Brownian excursion

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In probability theory a Brownian excursion process is a stochastic processes that is closely related to a Wiener process (or Brownian motion). Realisations of Brownian excursion processes are essentially just realizations of a Wiener process selected to satisfy certain conditions. In particular, a Brownian excursion process is a Wiener process conditioned to be positive and to take the value 0 at time 1. Alternatively, it is a Brownian bridge process conditioned to be positive. BEPs are important because, among other reasons, they naturally arise as the limit process of a number of conditional functional central limit theorems.[1]

Definition[edit]

A Brownian excursion process, e, is a Wiener process (or Brownian motion) conditioned to be positive and to take the value 0 at time 1. Alternatively, it is a Brownian bridge process conditioned to be positive.

Another representation of a Brownian excursion e in terms of a Brownian motion process W (due to Paul Lévy and noted by Kiyoshi Itō and Henry P. McKean, Jr.[2]) is in terms of the last time \tau_{-} that W hits zero before time 1 and the first time \tau_{+} that Brownian motion W hits zero after time 1:[2]

 
\{ e(t) : \ {0 \le t \le 1} \} \ \stackrel{d}{=} \ \left \{ \frac{|W((1-t) \tau_{-} + t \tau_{+} )|}{\sqrt{\tau_+ - \tau_{-}}} : \ 0 \le t \le 1 \right \} .

Let \tau_m be the time that a Brownian bridge process W_0 achieves its minimum on [0, 1]. Vervaat (1979) shows that

  
\{ e(t) : \ {0\le t \le 1} \} \ \stackrel{d}{=} \  \left \{ W_0 ( \tau_m + t \text{ mod } 1) - W_0 (\tau_m ): \ 0 \le t \le 1 \right \} .

Properties[edit]

Vervaat's representation of a Brownian excursion has several consequences for various functions of e. In particular:

M_{+} \equiv \sup_{0 \le t \le 1} e(t)  \ \stackrel{d}{=} \ \sup_{0 \le t \le 1} W_0 (t) - \inf_{0 \le t \le 1} W_0 (t) ,

(this can also be derived by explicit calculations[3][4]) and

 \int_0^1 e(t) \, dt \ \stackrel{d}{=} \ 
\int_0^1 W_0 (t) \, dt - \inf_{0 \le t \le 1} W_0 (t) .

The following result holds:[5]

E M_+ = \sqrt{\pi/2} \approx 1.25331 \ldots, \,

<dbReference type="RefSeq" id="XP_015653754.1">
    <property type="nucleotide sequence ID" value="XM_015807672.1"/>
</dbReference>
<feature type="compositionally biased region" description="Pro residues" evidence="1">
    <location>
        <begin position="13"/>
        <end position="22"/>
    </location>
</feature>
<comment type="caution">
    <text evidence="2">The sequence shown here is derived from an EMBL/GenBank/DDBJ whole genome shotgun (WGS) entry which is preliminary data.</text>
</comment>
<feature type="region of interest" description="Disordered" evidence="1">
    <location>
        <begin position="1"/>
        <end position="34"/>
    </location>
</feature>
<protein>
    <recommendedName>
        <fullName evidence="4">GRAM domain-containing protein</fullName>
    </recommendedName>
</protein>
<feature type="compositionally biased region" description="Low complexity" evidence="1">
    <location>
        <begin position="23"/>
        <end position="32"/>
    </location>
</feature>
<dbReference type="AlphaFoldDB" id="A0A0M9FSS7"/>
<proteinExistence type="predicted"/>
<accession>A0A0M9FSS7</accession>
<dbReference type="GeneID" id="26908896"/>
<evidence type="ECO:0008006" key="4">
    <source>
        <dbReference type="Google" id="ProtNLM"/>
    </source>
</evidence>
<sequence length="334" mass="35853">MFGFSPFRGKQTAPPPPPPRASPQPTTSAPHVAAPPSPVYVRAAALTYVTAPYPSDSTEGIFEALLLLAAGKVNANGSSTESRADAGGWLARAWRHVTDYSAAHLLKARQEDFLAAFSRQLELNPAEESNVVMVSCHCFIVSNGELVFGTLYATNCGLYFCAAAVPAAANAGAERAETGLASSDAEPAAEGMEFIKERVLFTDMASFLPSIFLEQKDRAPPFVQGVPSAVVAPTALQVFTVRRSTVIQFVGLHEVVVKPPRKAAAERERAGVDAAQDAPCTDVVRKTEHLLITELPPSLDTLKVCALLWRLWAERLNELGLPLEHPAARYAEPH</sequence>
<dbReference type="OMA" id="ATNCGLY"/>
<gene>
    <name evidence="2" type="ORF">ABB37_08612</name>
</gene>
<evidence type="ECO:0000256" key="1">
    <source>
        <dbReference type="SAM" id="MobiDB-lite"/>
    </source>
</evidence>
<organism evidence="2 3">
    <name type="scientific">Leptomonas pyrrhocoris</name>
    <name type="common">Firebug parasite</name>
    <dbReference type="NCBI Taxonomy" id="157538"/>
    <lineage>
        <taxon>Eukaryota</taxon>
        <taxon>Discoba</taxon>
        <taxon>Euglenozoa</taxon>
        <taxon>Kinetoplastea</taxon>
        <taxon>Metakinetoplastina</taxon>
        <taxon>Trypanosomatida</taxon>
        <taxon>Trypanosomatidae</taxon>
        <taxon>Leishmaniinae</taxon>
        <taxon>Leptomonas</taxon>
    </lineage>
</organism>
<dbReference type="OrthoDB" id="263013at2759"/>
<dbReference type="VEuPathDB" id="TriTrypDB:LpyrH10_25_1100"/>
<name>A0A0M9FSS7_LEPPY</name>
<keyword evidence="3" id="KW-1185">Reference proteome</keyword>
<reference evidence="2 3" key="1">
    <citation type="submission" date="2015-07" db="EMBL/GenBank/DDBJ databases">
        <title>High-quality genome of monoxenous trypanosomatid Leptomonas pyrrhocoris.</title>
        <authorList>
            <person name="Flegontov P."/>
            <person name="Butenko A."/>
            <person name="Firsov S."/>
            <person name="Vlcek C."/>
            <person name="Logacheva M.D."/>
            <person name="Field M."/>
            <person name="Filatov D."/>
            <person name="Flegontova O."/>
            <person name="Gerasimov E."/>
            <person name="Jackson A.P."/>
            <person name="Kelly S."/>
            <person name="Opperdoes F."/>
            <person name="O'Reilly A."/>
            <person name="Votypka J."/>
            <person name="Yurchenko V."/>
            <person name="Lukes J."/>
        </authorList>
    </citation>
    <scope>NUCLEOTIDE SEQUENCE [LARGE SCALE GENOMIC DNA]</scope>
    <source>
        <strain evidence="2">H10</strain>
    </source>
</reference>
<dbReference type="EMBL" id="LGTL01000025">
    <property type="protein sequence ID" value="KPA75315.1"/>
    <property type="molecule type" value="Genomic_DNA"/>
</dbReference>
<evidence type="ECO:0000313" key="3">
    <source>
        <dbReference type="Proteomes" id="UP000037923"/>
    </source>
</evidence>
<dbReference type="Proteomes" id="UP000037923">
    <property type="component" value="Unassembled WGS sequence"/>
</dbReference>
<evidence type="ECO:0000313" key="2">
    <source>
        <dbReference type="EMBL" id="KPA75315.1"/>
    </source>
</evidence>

and the following values for the second moment and variance can be calculated by the exact form of the distribution and density:[5]

E M_+^2  \approx 1.64493 \ldots \ , \ \ 
             Var(M_+)  \approx 0.0741337 \ldots.

Groeneboom (1989), Lemma 4.2 gives an expression for the Laplace transform of (the density) of \int_0^1 e(t) \, dt . A formula for a certain double transform of the distribution of this area integral is given by Louchard (1984).

Groeneboom (1983) and Pitman (1983) give decompositions of Brownian motion W in terms of i.i.d Brownian excursions and the least concave majorant (or greatest convex minorant) of W.

For an introduction to Itô's general theory of Brownian excursions and the Itô Poisson process of excursions, see Revuz and Yor (1994), chapter XII.

Connections and applications[edit]

The Brownian excursion area

A_+ \equiv \int_0^1 e(t) \, dt

arises in connection with the enumeration of connected graphs, many other problems in combinatorial theory; see e.g. ,[6] ,[7] ,[8] ,[9] ,[10] and the limit distribution of the Betti numbers of certain varieties in cohomology theory .[11] Takacs (1991a) shows that A_+ has density

f_{A_+} (x) = \frac{2 \sqrt{6}}{x^2} \sum_{j=1}^\infty v_j^{2/3} e^{-v_j} U\left ( - \frac{5}{6} , \frac{4}{3}; v_j \right )   \ \ \mbox{with}  \ \ v_j = 2 |a_j|^3 / 27x^2

where a_j are the zeros of the Airy function and U is the confluent hypergeometric function. Janson and Louchard (2007) show that

f_{A_+} (x) \sim \frac{72 \sqrt{6}}{\sqrt{\pi}} x^2 e^{- 6 x^2}  \ \ \mbox{as} \ \ x \rightarrow \infty,

and

P(A_+ > x) \sim \frac{6 \sqrt{6}}{\sqrt{\pi}} x e^{- 6x^2} \ \ \mbox{as} \ \ x \rightarrow \infty.

They also give higher-order expansions in both cases.

Janson (2007) gives moments of A_+ and many other area functionals. In particular,


E (A_+) = \frac{1}{2} \sqrt{\frac{\pi}{2}},  \ \ E(A_+^2) = \frac{5}{12} \approx .416666 \ldots, \ \ Var(A_+) = \frac{5}{12} - \frac{\pi}{8} \approx .0239675 \ldots \ .

Brownian excursions also arise in connection with queuing problems,[12] railway traffic,[13][14] and the heights of random rooted binary trees.[15]

Related processes[edit]

Notes[edit]

  1. ^ Durrett, Iglehart: Functionals of Brownian Meander and Brownian Excursion, (1975)
  2. ^ a b Itô and McKean (1974, page 75)
  3. ^ Chung (1976)
  4. ^ Kennedy (1976)
  5. ^ a b Durrett and Iglehart (1977)
  6. ^ Wright, E. M. (1977). The number of connected sparsely edged graphs. J. Graph Th. 1, 317–330.
  7. ^ Wright, E. M. (1980). The number connected sparsely edged graphs. III. Asymptotic results. J. Graph Th. 4, 393–407
  8. ^ Spencer, J. (1997). Enumerating graphs and Brownian motion. Comm. Pure Appl. Math. 50, 291–294.
  9. ^ Janson, S. (2007). Brownian excursion area, Wright's constants in graph enumeration, and other Brownian areas.
  10. ^ Flajolet, P. and Louchard, G. (2001). Analytic variations on the Airy distribution. Algorithmica 31, 361–377.
  11. ^ Reineke, M. (2005). Cohomology of noncommutative Hilbert schemes. Algebras and Representation Theory 8, 541–561.
  12. ^ Iglehart, D. L. (1974). "Functional central limit theorms for random walks conditioned to stay positive." Ann. Probab., 2, 608–619.
  13. ^ Takacs, L. (1991a). A Bernoulli excursion and its various applications. Adv. in Appl. Probab. 23, 557–585.
  14. ^ Takacs, L. (1991b). "On a probability problem connected with railway traffic". J. Appl. Math. Stochastic Anal., 4, 263–292.
  15. ^ Takacs, L. (1994). "On the total heights of rooted binary trees". J. Combin. Theory Ser. B, 61, 155–166.

References[edit]